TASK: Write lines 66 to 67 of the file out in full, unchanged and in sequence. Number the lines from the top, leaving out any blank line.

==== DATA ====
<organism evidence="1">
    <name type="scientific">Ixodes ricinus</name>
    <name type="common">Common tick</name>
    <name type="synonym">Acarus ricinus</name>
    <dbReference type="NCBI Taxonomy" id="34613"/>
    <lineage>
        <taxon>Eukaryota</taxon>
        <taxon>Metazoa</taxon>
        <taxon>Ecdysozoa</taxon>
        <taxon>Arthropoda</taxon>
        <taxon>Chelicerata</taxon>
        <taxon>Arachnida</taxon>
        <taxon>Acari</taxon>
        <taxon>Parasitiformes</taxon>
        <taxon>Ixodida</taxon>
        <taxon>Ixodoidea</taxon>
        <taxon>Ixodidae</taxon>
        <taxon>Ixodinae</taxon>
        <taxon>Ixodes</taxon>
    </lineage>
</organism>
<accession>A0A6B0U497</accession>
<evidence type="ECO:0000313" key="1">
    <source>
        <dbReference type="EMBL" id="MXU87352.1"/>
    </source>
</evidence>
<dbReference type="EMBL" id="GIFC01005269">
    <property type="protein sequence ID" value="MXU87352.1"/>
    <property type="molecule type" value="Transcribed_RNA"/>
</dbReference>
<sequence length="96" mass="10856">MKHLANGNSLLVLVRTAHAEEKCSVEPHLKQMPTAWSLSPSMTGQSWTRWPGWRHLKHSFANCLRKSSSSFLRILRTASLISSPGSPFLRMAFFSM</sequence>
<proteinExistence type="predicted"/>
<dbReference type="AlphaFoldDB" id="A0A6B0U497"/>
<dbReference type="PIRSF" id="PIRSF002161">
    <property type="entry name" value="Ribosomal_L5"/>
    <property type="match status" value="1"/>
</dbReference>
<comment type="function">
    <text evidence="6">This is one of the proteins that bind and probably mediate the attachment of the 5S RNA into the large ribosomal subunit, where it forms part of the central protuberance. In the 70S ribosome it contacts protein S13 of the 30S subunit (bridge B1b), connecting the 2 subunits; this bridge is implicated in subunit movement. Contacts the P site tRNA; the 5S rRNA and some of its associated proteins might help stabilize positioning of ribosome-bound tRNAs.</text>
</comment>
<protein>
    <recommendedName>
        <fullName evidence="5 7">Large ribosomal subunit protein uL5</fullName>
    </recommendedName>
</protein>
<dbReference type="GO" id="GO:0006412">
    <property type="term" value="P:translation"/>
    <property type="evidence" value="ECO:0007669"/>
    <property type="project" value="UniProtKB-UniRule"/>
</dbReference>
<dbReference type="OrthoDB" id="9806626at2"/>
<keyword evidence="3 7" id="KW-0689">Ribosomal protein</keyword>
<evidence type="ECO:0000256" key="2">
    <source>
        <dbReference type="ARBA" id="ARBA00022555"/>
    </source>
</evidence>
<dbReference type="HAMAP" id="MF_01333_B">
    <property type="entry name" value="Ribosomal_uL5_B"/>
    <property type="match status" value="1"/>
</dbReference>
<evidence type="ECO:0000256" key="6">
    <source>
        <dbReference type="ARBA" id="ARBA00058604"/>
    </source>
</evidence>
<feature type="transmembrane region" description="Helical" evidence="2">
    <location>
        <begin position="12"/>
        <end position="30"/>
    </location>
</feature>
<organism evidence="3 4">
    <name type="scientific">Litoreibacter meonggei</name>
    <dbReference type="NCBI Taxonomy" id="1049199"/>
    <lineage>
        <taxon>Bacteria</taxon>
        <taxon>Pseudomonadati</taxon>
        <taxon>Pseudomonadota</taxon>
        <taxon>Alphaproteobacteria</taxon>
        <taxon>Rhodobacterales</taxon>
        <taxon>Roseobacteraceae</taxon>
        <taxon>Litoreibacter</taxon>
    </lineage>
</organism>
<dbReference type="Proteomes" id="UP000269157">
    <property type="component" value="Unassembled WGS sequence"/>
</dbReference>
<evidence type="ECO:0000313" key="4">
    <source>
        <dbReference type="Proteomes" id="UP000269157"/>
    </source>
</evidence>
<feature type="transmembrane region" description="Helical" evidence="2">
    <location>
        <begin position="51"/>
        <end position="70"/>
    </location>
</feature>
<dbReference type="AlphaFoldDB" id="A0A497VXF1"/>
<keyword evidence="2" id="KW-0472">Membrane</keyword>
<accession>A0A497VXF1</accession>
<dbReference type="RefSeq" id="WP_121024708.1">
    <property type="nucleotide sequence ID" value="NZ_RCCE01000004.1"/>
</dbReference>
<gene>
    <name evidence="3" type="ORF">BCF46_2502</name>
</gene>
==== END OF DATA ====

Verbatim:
    </source>
</evidence>